Artisan bread, Weston Foods
Weston Foods' fresh artisan and biscuit business units performed on plan during the quarter.

TORONTO — Operating income in the Weston Foods segment totaled C$36 million ($28.4 million) in the third quarter of fiscal 2017 ended Oct. 7, down 52% from C$75 million in the same period a year ago. Adjusted EBITDA, meanwhile, fell 21% to C$80 million ($63 million) from C$101 million. Sales decreased 0.7% to C$668 million ($526.4 million) from C$673 million.

Richard Dufresne, Weston Foods
Richard Dufresne, president and c.f.o. of George Weston Ltd.

“The third-quarter financial performance of Weston Foods was disappointing,” Richard Dufresne, president and chief financial officer of George Weston Ltd., said during a Nov. 21 conference call with analysts.

Elaborating on the disappointing results during the call was Galen G. Weston, chairman and chief executive officer.

Galen Weston, Weston Foods
Galen Weston, chairman and c.e.o. of George Weston Ltd.

“Our fresh artisan and biscuit business units each performed on plan,” Mr. Weston said. “However, the frozen business fell significantly short due to continuing operational issues in two cake facilities and one pie plant. The team has been working around the clock to resolve the issues. We have announced the closure of the Creative Occasions iced-cake facility and are beginning to see improvements in operational productivity.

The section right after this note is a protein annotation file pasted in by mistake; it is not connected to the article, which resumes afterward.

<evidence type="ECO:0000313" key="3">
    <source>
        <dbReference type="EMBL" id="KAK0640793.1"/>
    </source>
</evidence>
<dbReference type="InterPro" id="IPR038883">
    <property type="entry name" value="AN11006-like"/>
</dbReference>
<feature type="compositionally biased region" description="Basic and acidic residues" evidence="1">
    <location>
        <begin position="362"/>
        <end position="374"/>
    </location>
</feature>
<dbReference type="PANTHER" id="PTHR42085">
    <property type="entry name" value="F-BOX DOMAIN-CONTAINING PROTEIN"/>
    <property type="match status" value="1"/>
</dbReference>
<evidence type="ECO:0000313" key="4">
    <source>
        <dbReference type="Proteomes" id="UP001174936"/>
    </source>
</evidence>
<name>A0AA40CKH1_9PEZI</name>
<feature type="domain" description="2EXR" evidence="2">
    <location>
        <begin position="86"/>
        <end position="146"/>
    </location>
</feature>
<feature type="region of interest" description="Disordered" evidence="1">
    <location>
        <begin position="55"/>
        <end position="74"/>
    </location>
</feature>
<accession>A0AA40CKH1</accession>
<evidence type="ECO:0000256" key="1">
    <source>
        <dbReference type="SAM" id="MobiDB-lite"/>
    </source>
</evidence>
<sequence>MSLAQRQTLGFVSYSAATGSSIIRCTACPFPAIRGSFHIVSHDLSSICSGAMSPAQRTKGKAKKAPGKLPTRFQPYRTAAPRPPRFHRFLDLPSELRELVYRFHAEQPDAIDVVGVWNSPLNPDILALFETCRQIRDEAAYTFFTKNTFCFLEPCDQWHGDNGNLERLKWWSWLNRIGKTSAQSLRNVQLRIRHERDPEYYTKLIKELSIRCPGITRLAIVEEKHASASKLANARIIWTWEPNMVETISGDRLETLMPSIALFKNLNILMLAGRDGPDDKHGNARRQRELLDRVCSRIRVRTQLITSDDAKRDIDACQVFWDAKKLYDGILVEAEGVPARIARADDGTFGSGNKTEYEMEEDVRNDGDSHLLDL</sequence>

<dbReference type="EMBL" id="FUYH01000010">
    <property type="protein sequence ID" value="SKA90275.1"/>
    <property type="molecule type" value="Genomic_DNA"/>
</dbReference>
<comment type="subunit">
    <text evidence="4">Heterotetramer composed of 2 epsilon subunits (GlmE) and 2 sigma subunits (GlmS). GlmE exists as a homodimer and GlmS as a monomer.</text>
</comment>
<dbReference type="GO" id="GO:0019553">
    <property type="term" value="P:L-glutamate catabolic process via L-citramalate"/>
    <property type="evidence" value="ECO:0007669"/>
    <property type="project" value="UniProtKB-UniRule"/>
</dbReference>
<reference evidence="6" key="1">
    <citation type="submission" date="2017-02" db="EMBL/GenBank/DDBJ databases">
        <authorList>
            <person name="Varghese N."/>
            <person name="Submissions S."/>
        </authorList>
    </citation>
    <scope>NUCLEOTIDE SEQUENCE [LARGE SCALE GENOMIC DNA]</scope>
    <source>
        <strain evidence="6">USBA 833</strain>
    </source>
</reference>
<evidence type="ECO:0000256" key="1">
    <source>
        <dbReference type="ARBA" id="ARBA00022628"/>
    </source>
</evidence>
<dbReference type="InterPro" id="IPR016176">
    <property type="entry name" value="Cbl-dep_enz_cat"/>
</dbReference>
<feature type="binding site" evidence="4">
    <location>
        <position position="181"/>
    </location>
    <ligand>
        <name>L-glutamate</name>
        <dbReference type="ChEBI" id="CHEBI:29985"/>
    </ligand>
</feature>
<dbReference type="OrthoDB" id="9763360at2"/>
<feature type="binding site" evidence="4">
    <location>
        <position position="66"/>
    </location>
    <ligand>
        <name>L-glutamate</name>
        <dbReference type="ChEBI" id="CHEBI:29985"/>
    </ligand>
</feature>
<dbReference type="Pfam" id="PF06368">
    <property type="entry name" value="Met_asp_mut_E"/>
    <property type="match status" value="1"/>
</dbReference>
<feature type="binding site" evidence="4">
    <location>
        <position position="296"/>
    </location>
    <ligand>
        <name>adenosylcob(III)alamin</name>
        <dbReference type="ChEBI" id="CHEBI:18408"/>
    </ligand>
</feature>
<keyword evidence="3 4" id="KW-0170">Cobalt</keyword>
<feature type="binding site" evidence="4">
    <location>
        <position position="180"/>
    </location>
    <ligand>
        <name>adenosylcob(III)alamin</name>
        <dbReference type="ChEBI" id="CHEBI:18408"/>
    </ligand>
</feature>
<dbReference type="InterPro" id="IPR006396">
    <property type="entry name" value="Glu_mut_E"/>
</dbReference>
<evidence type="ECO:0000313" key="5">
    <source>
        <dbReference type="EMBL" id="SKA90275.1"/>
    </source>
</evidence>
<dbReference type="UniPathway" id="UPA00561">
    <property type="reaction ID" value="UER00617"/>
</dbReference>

“The frozen business has now been stabilized, albeit lower than our plan, resulting in a further downward revision to our 2017 outlook. It is worth noting that despite these challenges, we are seeing growth in donuts and un-iced cakes, the two areas where we have invested new capital.”

Donuts, Weston Foods
Weston Foods is operating at about 90% of capacity in donuts.

He said the company is operating at about 85% of capacity in its un-iced cake business and at 90% of capacity in donuts.

“We’re quite confident that in 2018 we will fill that capacity with new business that’s already sort of coming in to us,” he said.

Asked by an analyst about the company’s bread business, Mr. Weston said that portion of the company’s operations has been improving for the past couple of years.

“We’ve had a good leadership organization in there, that has worked hard to stabilize the business, to invest in new and interesting products and to work more constructively with our retail partners,” he said. “And so we’re feeling reasonably good about it.”

Luc Mongeau, Weston Foods
Weston Foods named Luc Mongeau president in January.

Mr. Weston said Weston Foods’ management team, led by Luc Mongeau, president, is focused on delivering “a compelling strategic path forward for Weston Foods.”

“They’ve completed their detailed assessment of the business and are funding their strategic plan,” he said. “We will outline the highlights of this plan when we report our Q4 results in March.”

Overall, George Weston posted net earnings of C$420 million, equal to C$3.25 per share on the common stock, which compared with C$254 million, or C$1.97 per share, a year ago. Sales increased to C$14,648 million from C$14,605 million.